• ‘Both former Wildcats paused, smiled, and did what any two old boys would do, they gave each other the finger.’
      • ‘Once he has sold out, your boss most likely will try to put one of his old boys in charge of at least haft your job, maybe the whole shooting match.’
      • ‘I always cry on 11 November, at the Cenotaph, when the old boys march by with their backs as straight as they can get them and with their medals clinking.’
      • ‘Now, they hope to ‘re-sign’ a host of old boys to take part in a testimonial game they're planning for club captain Brian Pritchard on Sunday May 5.’
      • ‘Due to the K.O. ‘A’ div. tournament beginning shortly some of the old boys playing for their respective clubs will not be touring.’
      • ‘With the interest shown by the lads and the encouragement given by the old boys, nothing is impossible.’
      • ‘Madanayake, an old boy of Kingswood Kandy led the team with much success.’
      • ‘Ingle is also excited about the imminent arrivals of his American signings plus the possibility of the return to Manchester of a Giants old boy.’
      • ‘You can't begin to connect with the Tour the way Lafargue and the two old boys at the Bayonne bike shop do if you can't sit and reminisce vividly about some of the great duels of the past.’
  • 2informal An elderly man.

    • ‘Just before we began, the old boy who was firing the luminous plastic targets, wanders past me and says bashfully ‘I think you've got the wrong eye closed’.’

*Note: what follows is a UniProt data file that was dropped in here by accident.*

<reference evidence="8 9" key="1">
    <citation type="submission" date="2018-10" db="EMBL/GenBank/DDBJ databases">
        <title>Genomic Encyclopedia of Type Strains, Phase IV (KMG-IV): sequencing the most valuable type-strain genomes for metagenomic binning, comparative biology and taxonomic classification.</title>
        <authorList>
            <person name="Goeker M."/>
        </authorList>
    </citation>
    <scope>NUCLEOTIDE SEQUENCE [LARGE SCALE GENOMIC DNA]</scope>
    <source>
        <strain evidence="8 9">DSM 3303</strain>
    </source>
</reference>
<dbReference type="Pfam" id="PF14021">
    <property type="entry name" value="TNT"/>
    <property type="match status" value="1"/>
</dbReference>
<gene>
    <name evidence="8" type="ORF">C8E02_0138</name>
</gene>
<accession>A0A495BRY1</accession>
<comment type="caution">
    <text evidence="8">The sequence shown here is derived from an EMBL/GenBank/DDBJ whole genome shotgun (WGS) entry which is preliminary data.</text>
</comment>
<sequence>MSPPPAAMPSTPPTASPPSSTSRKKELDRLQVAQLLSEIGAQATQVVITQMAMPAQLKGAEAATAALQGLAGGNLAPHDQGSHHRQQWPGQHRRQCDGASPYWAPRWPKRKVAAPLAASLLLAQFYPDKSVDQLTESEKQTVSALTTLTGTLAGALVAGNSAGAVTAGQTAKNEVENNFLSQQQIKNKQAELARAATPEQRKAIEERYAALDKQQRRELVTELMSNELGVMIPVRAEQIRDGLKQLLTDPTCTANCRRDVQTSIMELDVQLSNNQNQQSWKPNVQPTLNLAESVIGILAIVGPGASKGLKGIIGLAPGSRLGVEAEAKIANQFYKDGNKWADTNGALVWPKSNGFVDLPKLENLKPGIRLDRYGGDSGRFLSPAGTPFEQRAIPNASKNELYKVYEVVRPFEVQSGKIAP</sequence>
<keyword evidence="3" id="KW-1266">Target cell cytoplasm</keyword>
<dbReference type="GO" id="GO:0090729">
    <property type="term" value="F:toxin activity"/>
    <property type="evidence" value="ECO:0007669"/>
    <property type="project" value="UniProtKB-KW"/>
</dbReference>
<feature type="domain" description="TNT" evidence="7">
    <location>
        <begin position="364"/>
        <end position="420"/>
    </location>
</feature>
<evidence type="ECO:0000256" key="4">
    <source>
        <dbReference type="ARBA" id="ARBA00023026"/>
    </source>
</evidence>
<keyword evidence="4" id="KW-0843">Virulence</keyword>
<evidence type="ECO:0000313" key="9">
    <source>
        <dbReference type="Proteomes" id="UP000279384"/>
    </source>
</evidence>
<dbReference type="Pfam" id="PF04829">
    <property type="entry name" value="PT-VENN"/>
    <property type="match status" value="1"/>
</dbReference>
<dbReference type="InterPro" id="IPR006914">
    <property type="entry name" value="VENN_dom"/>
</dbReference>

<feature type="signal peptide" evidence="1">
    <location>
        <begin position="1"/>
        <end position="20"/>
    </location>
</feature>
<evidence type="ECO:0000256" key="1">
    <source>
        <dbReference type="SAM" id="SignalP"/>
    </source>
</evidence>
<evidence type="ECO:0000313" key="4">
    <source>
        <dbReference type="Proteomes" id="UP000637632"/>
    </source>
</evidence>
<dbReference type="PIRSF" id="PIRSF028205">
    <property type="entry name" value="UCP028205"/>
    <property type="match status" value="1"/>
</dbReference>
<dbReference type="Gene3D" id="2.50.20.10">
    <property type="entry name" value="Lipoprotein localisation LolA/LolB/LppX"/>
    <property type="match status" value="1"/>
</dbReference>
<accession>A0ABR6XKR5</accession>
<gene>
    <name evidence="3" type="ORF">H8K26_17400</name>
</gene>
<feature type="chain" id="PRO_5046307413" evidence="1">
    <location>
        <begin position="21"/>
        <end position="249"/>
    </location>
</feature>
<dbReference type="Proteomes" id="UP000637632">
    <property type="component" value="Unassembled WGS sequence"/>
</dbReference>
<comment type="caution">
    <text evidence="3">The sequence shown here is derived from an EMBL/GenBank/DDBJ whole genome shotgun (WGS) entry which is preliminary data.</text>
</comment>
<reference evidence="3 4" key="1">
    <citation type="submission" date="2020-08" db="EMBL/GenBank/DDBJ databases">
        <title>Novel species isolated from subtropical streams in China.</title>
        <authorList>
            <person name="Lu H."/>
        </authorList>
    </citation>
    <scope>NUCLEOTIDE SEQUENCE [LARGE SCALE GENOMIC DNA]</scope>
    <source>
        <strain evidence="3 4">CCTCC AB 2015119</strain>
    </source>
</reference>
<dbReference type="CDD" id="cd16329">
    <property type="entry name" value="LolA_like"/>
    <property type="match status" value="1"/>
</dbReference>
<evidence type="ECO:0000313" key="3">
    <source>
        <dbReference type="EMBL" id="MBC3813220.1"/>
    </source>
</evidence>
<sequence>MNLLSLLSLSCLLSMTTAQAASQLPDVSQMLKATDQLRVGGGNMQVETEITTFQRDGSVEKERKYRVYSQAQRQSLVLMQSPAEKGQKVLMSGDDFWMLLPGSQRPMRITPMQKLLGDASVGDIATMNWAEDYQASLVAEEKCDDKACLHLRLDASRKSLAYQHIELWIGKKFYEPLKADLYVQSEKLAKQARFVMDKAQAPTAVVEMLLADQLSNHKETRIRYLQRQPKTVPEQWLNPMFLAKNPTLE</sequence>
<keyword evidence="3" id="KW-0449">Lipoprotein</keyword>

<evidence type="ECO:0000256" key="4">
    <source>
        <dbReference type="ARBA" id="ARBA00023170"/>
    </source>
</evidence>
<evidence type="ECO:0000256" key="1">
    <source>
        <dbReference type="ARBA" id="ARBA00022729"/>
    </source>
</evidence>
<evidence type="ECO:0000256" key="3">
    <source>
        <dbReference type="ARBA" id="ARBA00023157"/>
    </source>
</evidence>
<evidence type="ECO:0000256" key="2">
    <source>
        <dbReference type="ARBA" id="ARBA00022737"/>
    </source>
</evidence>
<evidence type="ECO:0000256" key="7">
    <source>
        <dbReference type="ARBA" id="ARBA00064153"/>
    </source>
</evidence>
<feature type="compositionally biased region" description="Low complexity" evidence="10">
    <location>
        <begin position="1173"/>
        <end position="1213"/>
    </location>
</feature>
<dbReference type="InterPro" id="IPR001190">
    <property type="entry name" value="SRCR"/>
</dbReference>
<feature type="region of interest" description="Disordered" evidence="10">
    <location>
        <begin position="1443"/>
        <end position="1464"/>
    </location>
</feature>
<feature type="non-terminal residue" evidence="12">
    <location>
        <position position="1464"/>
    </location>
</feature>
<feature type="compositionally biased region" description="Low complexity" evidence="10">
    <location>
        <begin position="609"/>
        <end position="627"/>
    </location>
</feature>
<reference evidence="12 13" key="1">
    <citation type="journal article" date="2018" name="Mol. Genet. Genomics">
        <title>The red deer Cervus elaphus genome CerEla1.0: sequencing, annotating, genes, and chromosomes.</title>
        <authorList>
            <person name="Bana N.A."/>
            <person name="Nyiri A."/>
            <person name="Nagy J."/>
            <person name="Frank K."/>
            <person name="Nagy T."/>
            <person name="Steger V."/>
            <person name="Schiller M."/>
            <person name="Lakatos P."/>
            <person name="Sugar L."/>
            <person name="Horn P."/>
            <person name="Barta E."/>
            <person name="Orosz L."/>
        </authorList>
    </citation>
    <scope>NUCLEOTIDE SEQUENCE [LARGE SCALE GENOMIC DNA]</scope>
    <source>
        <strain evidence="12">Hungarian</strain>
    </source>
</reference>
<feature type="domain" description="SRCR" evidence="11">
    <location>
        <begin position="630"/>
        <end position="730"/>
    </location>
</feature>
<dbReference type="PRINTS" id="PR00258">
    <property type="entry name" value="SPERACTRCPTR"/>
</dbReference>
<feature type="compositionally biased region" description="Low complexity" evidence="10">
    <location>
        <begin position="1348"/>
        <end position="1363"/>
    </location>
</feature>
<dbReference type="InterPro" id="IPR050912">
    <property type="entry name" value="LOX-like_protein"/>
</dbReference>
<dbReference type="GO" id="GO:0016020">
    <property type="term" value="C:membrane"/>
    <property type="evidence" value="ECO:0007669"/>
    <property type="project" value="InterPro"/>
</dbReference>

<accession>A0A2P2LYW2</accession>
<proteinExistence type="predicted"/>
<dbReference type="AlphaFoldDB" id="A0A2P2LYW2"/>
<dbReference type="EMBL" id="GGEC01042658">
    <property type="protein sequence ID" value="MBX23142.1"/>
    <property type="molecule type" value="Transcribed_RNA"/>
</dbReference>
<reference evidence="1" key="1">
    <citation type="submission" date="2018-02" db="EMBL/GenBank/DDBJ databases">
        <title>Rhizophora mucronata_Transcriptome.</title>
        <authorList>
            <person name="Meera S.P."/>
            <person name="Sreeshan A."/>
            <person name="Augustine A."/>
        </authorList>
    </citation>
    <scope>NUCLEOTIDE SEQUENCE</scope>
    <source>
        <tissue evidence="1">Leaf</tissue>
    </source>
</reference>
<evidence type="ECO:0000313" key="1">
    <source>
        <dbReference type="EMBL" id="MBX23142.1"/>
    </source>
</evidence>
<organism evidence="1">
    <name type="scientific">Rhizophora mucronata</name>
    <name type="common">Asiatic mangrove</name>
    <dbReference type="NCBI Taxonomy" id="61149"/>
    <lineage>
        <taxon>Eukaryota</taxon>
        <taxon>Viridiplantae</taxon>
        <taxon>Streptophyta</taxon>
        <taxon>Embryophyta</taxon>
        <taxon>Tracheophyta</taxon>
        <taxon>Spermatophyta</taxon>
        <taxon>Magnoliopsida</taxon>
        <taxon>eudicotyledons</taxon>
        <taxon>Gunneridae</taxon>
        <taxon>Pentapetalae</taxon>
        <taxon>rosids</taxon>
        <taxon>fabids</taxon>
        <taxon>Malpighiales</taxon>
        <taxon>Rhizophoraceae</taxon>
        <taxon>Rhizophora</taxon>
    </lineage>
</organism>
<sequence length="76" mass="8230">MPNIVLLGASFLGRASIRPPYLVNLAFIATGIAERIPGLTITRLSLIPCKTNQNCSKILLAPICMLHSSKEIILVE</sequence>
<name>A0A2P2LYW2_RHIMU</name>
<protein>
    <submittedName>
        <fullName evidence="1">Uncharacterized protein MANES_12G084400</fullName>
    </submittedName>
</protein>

• ‘You might not want so much detail but Montgomery was later a Roslyn Heights, Long Island neighbor of mine so I feel the old boy deserves some ink from me.’
    • ‘That provincial England closed at nightfall, save for two bingo halls and some old boys playing dominoes in the snug.’
    1. 2.1British An affectionate form of address to a boy or man.
      ‘“Look here, old boy,” he said’
      • ‘Jack is now trying to teach Jackson to say ‘Pongo, old boy!’’
      • ‘Have a round to steady your nerves, old boy, then into the breach.’
      • ‘What an awful nuisance, old boy, to have to spend a good hour of your day blithely deleting the concerns of your riff raff constituents.’
      • ‘You must try a slice of this, Aggers, old boy.’
      • ‘Sometimes when I get up in the morning, I say, don't let it get you, old boy.’
      • ‘A useful word, which may be used when someone fails to remember your name: ‘That's OK, old boy, we all tartle at some time or other.’’
      • ‘I can't go around each time and say, ‘Look, old boy, did you ask any pertinent questions?’’
      • ‘‘Glad to have you in the land of the living, old boy,’ Azzopardi says, good-natured.’
      • ‘I mean to say, old boy, poor Robbie will move off to another free meal.’
      • ‘The barrister bought me several glasses of bubbly - ‘Here, old boy, have some of the Old Widow’ in the conviction that it was an antidote for flu.’
      • ‘Perhaps he thought to tell his colleague ‘Tough luck, old boy.’’
      • ‘Sorry to have to clean you out, old boy, but others less fortunate than yourself have a much greater need for your erstwhile plenty.’
      • ‘‘Being heroic was never in my reasoning, old boy,’ he insists.’
      • ‘It's drinks at seven, dinner at eight, and up for the game drive at 5.30 am sharp, old boy.’
      • ‘Well, what the deuce are you waiting for, old boy?’
      • ‘You and me both, old boy, Deran thought, sighing much as the horse had.’
      • ‘‘Look here, old boy,’ the British Museum's director urges a Harvard professor who shares his compartment.’
      • ‘Sorry for your bad spot of luck, old boy, but that's the way the cake, or should I say The Radish, crumbles!’
      • ‘If you're still down there, old boy, my heart goes out to you, it really does.’
      • ‘‘Don't worry, old boy, I'm not gonna leave you out here without taking care of you,’ I said quietly.’
      man, my friend
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old boy

/ˈoʊld ˌbɔɪ//ˈōld ˌboi/